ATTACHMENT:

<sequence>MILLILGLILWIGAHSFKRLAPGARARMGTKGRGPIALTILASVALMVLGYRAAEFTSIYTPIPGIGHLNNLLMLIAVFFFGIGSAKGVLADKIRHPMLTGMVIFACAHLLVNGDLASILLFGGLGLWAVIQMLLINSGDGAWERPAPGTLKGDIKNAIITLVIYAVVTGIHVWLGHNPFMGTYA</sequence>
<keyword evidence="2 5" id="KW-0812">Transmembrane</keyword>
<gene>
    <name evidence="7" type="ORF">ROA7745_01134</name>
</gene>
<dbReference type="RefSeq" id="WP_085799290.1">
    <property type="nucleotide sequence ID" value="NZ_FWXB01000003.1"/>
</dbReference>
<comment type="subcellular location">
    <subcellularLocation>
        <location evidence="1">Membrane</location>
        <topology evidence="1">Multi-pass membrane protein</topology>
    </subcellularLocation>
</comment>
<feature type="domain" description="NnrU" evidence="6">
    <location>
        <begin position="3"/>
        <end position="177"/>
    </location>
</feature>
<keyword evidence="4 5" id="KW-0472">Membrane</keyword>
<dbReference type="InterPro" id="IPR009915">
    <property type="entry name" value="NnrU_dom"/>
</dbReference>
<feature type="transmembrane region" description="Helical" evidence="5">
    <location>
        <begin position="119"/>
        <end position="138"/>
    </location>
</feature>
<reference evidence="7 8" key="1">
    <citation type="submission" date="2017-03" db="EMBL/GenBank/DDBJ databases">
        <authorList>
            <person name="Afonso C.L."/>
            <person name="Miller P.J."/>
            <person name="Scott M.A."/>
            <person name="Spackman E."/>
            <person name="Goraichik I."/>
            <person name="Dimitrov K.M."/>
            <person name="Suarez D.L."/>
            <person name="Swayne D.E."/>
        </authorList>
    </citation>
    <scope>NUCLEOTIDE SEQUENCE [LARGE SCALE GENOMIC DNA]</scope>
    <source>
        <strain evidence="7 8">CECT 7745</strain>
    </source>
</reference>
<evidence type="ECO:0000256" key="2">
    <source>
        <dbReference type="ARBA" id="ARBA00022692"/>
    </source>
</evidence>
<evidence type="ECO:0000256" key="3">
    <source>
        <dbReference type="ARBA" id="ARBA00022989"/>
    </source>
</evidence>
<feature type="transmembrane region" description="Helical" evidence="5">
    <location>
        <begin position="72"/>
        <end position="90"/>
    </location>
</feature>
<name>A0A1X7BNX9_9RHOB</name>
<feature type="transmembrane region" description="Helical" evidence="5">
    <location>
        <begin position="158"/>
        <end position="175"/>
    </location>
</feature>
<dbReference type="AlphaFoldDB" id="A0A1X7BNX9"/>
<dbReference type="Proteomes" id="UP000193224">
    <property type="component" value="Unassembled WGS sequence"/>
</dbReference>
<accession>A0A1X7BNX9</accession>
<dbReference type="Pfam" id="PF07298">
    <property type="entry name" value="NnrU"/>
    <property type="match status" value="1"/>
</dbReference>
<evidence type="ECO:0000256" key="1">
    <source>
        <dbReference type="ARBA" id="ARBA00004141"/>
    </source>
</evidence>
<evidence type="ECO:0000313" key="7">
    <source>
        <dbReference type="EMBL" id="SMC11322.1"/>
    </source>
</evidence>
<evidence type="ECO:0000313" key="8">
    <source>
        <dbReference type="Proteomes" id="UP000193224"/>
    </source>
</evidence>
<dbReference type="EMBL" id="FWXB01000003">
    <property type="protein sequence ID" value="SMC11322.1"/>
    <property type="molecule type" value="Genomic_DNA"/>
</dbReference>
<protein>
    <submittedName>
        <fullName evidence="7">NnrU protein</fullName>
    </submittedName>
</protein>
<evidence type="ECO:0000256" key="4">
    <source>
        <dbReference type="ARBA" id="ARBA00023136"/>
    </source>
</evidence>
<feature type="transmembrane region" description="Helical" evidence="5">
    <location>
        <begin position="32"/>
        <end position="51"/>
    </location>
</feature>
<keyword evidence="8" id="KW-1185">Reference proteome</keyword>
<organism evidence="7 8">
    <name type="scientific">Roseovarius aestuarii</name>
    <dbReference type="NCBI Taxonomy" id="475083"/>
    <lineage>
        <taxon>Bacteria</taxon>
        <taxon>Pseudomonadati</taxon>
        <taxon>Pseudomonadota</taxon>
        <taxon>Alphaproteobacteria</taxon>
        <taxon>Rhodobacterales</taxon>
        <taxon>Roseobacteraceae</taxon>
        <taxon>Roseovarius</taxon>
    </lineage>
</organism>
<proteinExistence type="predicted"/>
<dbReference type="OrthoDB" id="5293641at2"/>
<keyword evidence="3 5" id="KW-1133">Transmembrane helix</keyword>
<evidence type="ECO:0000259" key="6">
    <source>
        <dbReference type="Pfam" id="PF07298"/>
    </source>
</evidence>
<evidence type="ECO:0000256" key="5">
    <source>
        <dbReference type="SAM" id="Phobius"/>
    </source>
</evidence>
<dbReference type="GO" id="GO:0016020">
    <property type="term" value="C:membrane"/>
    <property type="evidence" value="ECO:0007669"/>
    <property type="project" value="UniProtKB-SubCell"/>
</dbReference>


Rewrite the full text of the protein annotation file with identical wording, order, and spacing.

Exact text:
<sequence>MILLILGLILWIGAHSFKRLAPGARARMGTKGRGPIALTILASVALMVLGYRAAEFTSIYTPIPGIGHLNNLLMLIAVFFFGIGSAKGVLADKIRHPMLTGMVIFACAHLLVNGDLASILLFGGLGLWAVIQMLLINSGDGAWERPAPGTLKGDIKNAIITLVIYAVVTGIHVWLGHNPFMGTYA</sequence>
<keyword evidence="2 5" id="KW-0812">Transmembrane</keyword>
<gene>
    <name evidence="7" type="ORF">ROA7745_01134</name>
</gene>
<dbReference type="RefSeq" id="WP_085799290.1">
    <property type="nucleotide sequence ID" value="NZ_FWXB01000003.1"/>
</dbReference>
<comment type="subcellular location">
    <subcellularLocation>
        <location evidence="1">Membrane</location>
        <topology evidence="1">Multi-pass membrane protein</topology>
    </subcellularLocation>
</comment>
<feature type="domain" description="NnrU" evidence="6">
    <location>
        <begin position="3"/>
        <end position="177"/>
    </location>
</feature>
<keyword evidence="4 5" id="KW-0472">Membrane</keyword>
<dbReference type="InterPro" id="IPR009915">
    <property type="entry name" value="NnrU_dom"/>
</dbReference>
<feature type="transmembrane region" description="Helical" evidence="5">
    <location>
        <begin position="119"/>
        <end position="138"/>
    </location>
</feature>
<reference evidence="7 8" key="1">
    <citation type="submission" date="2017-03" db="EMBL/GenBank/DDBJ databases">
        <authorList>
            <person name="Afonso C.L."/>
            <person name="Miller P.J."/>
            <person name="Scott M.A."/>
            <person name="Spackman E."/>
            <person name="Goraichik I."/>
            <person name="Dimitrov K.M."/>
            <person name="Suarez D.L."/>
            <person name="Swayne D.E."/>
        </authorList>
    </citation>
    <scope>NUCLEOTIDE SEQUENCE [LARGE SCALE GENOMIC DNA]</scope>
    <source>
        <strain evidence="7 8">CECT 7745</strain>
    </source>
</reference>
<evidence type="ECO:0000256" key="2">
    <source>
        <dbReference type="ARBA" id="ARBA00022692"/>
    </source>
</evidence>
<evidence type="ECO:0000256" key="3">
    <source>
        <dbReference type="ARBA" id="ARBA00022989"/>
    </source>
</evidence>
<feature type="transmembrane region" description="Helical" evidence="5">
    <location>
        <begin position="72"/>
        <end position="90"/>
    </location>
</feature>
<name>A0A1X7BNX9_9RHOB</name>
<feature type="transmembrane region" description="Helical" evidence="5">
    <location>
        <begin position="158"/>
        <end position="175"/>
    </location>
</feature>
<dbReference type="AlphaFoldDB" id="A0A1X7BNX9"/>
<dbReference type="Proteomes" id="UP000193224">
    <property type="component" value="Unassembled WGS sequence"/>
</dbReference>
<accession>A0A1X7BNX9</accession>
<dbReference type="Pfam" id="PF07298">
    <property type="entry name" value="NnrU"/>
    <property type="match status" value="1"/>
</dbReference>
<evidence type="ECO:0000256" key="1">
    <source>
        <dbReference type="ARBA" id="ARBA00004141"/>
    </source>
</evidence>
<evidence type="ECO:0000313" key="7">
    <source>
        <dbReference type="EMBL" id="SMC11322.1"/>
    </source>
</evidence>
<evidence type="ECO:0000313" key="8">
    <source>
        <dbReference type="Proteomes" id="UP000193224"/>
    </source>
</evidence>
<dbReference type="EMBL" id="FWXB01000003">
    <property type="protein sequence ID" value="SMC11322.1"/>
    <property type="molecule type" value="Genomic_DNA"/>
</dbReference>
<protein>
    <submittedName>
        <fullName evidence="7">NnrU protein</fullName>
    </submittedName>
</protein>
<evidence type="ECO:0000256" key="4">
    <source>
        <dbReference type="ARBA" id="ARBA00023136"/>
    </source>
</evidence>
<feature type="transmembrane region" description="Helical" evidence="5">
    <location>
        <begin position="32"/>
        <end position="51"/>
    </location>
</feature>
<keyword evidence="8" id="KW-1185">Reference proteome</keyword>
<organism evidence="7 8">
    <name type="scientific">Roseovarius aestuarii</name>
    <dbReference type="NCBI Taxonomy" id="475083"/>
    <lineage>
        <taxon>Bacteria</taxon>
        <taxon>Pseudomonadati</taxon>
        <taxon>Pseudomonadota</taxon>
        <taxon>Alphaproteobacteria</taxon>
        <taxon>Rhodobacterales</taxon>
        <taxon>Roseobacteraceae</taxon>
        <taxon>Roseovarius</taxon>
    </lineage>
</organism>
<proteinExistence type="predicted"/>
<dbReference type="OrthoDB" id="5293641at2"/>
<keyword evidence="3 5" id="KW-1133">Transmembrane helix</keyword>
<evidence type="ECO:0000259" key="6">
    <source>
        <dbReference type="Pfam" id="PF07298"/>
    </source>
</evidence>
<evidence type="ECO:0000256" key="5">
    <source>
        <dbReference type="SAM" id="Phobius"/>
    </source>
</evidence>
<dbReference type="GO" id="GO:0016020">
    <property type="term" value="C:membrane"/>
    <property type="evidence" value="ECO:0007669"/>
    <property type="project" value="UniProtKB-SubCell"/>
</dbReference>